Nearly two years after entering into a sometimes contentious contract with All-American Services, including using the company to supply its interim town manager, Pilot Mountain has broken ties with the company.
In the meantime, the town board hired one of its employees to be its permanent, fulltime town manager.
All-American Associates first approached the Pilot Mountain commissioners with services they offered in September of 2015.
Part of the contracting services was to help the town hire a new manager after the board fired then manager Amanda Reid.
Initially, the cost was $4,750 per month to the town. That amount included the services of Michael Boaz and Ron Niland. At the time Boaz had been appointed interim town finance officer just a few days prior, according to meeting minutes.
The new contract would include the services offered by All-American with Boaz serving as interim town manager and finance officer.
When appointed, Boaz was not be an employee of the town, but a contract worker through All-American.
However, after hearing the services offered by All-American, the board directed Ed Woltz, town attorney, to draft a contract where Boaz’s services would be contracted by All-American; in addition to consulting services, grant writing and the gathering of easements for a stream restoration project currently underway.
In October 2015, the Local Government Commission questioned the employment status of Boaz. Upon review, the commission indicated that Boaz should be a payroll employee which was brought to the attention of the board during a routine monthly meeting, via a memo.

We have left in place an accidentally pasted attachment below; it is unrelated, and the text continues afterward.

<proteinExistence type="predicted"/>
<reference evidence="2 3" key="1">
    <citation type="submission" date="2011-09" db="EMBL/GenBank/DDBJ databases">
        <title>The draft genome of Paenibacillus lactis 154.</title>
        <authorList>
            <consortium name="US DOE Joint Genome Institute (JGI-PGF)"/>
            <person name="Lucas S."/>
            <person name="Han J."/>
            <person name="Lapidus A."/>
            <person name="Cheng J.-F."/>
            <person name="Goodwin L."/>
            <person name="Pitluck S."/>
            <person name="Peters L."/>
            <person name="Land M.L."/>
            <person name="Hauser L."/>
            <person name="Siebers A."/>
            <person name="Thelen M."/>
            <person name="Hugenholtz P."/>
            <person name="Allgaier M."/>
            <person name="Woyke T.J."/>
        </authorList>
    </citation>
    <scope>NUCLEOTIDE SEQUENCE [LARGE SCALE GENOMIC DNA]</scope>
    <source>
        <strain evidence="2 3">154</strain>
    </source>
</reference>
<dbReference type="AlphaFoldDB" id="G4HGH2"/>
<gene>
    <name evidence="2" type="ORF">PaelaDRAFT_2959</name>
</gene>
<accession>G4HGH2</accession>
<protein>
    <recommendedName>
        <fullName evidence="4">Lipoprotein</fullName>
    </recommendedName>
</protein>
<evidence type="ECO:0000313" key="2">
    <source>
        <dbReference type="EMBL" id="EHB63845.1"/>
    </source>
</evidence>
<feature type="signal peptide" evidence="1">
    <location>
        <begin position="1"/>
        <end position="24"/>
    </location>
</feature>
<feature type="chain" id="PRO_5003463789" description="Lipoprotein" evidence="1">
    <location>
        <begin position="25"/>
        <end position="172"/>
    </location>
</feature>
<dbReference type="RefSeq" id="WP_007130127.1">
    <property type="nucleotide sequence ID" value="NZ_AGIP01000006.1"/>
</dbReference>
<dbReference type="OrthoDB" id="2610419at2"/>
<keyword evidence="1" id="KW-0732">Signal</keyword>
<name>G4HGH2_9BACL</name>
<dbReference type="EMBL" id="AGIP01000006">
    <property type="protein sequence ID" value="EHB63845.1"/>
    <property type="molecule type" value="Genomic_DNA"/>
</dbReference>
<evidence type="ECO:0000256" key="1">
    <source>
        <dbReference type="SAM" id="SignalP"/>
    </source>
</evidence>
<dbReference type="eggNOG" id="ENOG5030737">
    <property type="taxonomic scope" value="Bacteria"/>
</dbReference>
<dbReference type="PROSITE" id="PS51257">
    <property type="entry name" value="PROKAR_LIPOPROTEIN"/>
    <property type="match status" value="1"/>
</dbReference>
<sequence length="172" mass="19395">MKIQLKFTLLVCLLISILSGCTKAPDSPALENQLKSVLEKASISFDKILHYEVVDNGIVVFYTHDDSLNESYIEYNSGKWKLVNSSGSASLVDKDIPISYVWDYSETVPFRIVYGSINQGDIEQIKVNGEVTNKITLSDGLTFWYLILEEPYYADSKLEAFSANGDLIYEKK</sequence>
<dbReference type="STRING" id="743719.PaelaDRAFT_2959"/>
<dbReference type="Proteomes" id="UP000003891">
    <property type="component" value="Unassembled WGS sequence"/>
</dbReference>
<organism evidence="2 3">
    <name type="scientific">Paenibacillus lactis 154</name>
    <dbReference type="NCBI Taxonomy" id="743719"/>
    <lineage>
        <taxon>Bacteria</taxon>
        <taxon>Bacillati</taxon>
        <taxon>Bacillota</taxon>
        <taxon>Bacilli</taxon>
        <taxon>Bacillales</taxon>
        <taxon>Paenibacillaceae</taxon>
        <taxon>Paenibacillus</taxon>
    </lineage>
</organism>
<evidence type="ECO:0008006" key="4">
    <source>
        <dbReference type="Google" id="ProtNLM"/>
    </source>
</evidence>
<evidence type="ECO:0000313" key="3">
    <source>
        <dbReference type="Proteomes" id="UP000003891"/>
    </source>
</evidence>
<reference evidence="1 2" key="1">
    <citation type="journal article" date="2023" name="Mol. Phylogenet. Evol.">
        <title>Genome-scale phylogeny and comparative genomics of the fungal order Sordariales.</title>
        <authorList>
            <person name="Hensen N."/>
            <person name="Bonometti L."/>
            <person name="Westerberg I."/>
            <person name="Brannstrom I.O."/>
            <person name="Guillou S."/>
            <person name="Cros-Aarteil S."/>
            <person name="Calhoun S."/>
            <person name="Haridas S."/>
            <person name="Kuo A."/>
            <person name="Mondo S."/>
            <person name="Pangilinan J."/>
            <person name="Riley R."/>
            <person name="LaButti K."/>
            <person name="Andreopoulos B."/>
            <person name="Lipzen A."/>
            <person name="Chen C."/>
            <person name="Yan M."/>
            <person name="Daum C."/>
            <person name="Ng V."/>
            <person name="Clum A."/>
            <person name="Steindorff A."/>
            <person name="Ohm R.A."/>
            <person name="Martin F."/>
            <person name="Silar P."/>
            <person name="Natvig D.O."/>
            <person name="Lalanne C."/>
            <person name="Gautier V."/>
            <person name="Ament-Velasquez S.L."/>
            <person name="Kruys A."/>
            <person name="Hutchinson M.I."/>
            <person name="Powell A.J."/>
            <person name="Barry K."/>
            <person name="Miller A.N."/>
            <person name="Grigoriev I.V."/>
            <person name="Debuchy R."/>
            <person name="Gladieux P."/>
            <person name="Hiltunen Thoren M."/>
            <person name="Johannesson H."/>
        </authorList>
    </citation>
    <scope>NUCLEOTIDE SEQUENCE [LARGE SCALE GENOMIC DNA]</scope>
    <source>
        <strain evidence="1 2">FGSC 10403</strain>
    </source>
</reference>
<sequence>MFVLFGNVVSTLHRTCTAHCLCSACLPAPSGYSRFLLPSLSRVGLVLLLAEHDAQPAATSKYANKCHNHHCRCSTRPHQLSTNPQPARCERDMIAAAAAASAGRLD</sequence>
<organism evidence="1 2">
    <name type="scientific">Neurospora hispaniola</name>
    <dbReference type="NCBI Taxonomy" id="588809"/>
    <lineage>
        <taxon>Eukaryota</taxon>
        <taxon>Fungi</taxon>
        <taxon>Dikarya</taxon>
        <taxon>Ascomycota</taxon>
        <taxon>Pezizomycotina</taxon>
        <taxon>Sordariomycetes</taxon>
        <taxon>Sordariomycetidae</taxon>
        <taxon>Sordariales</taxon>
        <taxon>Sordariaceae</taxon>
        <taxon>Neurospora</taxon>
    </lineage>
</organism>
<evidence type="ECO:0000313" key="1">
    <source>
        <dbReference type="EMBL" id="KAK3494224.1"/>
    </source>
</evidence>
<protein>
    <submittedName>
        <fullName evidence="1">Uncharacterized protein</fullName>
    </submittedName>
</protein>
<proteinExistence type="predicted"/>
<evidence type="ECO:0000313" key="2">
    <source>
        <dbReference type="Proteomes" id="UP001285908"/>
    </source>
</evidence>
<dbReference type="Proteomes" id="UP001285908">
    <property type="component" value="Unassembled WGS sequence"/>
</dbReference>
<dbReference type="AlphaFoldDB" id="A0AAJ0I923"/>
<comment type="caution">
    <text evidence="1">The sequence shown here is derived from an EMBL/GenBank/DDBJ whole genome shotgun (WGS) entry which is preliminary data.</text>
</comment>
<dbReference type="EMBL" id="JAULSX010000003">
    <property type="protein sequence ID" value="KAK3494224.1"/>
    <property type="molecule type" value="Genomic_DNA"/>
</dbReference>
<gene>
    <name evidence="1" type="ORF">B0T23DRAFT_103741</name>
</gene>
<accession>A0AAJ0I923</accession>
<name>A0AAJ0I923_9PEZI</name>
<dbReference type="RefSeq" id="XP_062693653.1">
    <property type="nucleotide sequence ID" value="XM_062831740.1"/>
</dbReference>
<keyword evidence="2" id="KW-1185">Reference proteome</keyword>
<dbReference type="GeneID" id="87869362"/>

The board placed Boaz as a part-time employee of the town that same month, according to meeting minutes, which altered terms of the contract with All-American, Kim Quinn.
The town, at this point, reduced payments from $4,750 a month to $2,250 per month, according to Quinn.
On Nov. 2, 2015, the noard revised the contract to reflect the change in Boaz employment.
However on Nov. 30, Quinn stated she questioned the employment status of Boaz, arguing he should be a full-time employee of the town, but the board took no action.
In September 2016, Boaz was hired as town manager. However, Mayor Dwight Atkins, Ron Niland, and Boaz had already verbally agree’d to revise the contract without board approval prior that year.
The revised contract reflected that Boaz was a full-time employee of the town, and his services were no longer rendered through AAA, dropping the monthly payments from $2,250 to $1,100.
Quinn said earlier this month that affected town payroll taxes and benefits Boaz should have received.
Boaz said, “I’m sure Ron will cut you a check for $75 a month, or whatever the amount is for the taxes.”
Boaz did admit the change was probably in error. “We should have brought it back to the board, but it didn’t change any dollar amount,” he said. “The town was still paying the same amount, it just changed where it was going too.”
Quickly, the mayor interrupted and said, “Let’s not have a contentious argument.”
In October Niland had offered to end the contract with Pilot Mountain, and while the board took no action then, it voted unanimously this month to take his offer and end work with the firm.
Mayor Dwight Atkins did not return phone calls for comment on his participation in the contract revision without board approval.
Commissioner Evan Cockerham stated in a later interview he did not have an issue with the contract revision. “I didn’t see it as an issue, the town was saving money.
“The only issue I have is the performance of the contract and if the town got a good value, and I don’t believe we did.”
Reach Eva Winemiller at (336) 415-4739 or on Twitter @ThePilotNC